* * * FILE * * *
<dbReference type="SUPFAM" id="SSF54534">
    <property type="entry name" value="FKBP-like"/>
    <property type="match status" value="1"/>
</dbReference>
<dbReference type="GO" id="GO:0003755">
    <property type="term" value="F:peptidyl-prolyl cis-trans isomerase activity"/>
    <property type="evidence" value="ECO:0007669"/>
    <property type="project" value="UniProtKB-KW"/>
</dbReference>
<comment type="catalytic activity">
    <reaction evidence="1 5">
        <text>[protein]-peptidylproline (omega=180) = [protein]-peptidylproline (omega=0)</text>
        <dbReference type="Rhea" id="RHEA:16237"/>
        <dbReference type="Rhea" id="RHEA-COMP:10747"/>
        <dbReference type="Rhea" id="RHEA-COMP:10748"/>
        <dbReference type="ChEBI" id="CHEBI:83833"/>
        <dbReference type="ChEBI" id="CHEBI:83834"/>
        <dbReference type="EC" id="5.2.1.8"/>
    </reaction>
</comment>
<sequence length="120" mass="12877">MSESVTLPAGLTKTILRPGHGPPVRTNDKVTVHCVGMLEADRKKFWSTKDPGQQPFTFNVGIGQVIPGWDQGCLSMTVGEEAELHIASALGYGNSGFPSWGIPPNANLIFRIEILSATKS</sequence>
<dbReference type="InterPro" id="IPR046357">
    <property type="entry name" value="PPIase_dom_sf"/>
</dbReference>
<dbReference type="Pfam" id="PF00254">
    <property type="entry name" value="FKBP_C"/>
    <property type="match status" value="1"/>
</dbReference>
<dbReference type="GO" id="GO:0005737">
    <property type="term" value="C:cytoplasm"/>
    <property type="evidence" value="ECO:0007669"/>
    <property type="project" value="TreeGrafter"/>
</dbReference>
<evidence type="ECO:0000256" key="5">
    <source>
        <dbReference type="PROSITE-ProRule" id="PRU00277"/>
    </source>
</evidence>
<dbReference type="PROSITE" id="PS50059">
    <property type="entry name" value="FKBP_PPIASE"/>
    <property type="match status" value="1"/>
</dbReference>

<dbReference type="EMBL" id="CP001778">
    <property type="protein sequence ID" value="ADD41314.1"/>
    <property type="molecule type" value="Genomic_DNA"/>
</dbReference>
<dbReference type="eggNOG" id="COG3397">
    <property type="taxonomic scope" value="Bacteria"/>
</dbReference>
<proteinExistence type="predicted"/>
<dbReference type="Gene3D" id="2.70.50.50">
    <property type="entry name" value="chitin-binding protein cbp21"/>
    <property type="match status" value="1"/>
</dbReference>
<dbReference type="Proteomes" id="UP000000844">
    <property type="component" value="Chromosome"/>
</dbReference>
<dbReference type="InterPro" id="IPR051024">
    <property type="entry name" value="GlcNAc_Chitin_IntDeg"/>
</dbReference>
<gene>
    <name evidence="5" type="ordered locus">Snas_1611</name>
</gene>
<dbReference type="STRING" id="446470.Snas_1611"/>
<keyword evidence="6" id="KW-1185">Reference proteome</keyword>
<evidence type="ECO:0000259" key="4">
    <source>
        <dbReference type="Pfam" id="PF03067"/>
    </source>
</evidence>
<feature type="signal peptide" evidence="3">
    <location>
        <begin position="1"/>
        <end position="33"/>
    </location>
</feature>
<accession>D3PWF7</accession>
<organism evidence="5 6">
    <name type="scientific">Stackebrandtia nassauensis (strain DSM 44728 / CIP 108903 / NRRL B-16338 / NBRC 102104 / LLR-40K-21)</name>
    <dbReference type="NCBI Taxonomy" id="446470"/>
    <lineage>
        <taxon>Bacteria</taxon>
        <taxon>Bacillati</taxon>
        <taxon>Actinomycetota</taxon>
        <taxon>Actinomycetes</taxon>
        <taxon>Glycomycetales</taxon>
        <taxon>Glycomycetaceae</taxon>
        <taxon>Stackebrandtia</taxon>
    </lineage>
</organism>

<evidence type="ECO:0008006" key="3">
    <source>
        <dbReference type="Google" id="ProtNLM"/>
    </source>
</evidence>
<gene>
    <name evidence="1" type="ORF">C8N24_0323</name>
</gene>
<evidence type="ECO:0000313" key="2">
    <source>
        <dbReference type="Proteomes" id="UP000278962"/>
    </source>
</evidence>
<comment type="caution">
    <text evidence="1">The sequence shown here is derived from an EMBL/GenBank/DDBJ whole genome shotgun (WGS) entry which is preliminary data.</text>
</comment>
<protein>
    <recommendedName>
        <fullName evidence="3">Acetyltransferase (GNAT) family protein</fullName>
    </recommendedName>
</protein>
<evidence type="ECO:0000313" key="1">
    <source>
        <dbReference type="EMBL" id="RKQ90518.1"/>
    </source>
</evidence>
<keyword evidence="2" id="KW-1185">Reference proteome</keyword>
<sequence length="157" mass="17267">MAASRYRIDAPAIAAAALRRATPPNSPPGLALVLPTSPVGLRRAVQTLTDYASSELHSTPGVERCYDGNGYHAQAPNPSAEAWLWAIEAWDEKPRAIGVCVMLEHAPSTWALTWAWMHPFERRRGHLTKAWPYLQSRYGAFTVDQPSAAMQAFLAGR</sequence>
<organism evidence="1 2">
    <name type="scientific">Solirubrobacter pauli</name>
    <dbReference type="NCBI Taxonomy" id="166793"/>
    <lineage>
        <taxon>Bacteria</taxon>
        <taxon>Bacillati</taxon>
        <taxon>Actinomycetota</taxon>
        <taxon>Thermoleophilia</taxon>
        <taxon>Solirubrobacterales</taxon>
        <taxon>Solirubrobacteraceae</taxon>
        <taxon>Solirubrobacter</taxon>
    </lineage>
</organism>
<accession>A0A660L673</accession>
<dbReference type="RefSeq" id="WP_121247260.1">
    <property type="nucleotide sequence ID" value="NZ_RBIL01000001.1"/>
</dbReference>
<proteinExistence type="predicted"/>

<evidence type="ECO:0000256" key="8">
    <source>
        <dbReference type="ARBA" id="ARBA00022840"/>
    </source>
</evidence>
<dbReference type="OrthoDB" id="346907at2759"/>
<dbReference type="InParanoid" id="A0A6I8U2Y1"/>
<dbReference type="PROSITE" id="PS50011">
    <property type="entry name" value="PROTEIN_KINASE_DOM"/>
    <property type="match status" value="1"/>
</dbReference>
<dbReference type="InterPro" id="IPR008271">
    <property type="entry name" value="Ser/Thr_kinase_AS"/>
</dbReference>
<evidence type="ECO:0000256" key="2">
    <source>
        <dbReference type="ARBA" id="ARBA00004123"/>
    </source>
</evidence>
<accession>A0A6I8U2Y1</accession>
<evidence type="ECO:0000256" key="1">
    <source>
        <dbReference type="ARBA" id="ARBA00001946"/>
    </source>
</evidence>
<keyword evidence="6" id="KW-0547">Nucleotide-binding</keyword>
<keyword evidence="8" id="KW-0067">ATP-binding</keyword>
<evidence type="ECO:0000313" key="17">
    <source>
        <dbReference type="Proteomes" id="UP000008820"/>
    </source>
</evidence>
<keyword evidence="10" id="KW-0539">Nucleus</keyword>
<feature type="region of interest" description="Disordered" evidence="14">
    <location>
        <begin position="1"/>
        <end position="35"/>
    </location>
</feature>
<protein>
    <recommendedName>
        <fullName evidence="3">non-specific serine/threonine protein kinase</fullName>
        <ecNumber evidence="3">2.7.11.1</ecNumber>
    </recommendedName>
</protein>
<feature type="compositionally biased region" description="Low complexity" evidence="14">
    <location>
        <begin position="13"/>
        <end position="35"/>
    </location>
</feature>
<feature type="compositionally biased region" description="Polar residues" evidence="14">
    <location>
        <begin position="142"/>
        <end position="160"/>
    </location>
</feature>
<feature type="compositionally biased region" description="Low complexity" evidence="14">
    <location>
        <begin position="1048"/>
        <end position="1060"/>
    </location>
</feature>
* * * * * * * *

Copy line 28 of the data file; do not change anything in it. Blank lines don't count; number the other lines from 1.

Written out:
</dbReference>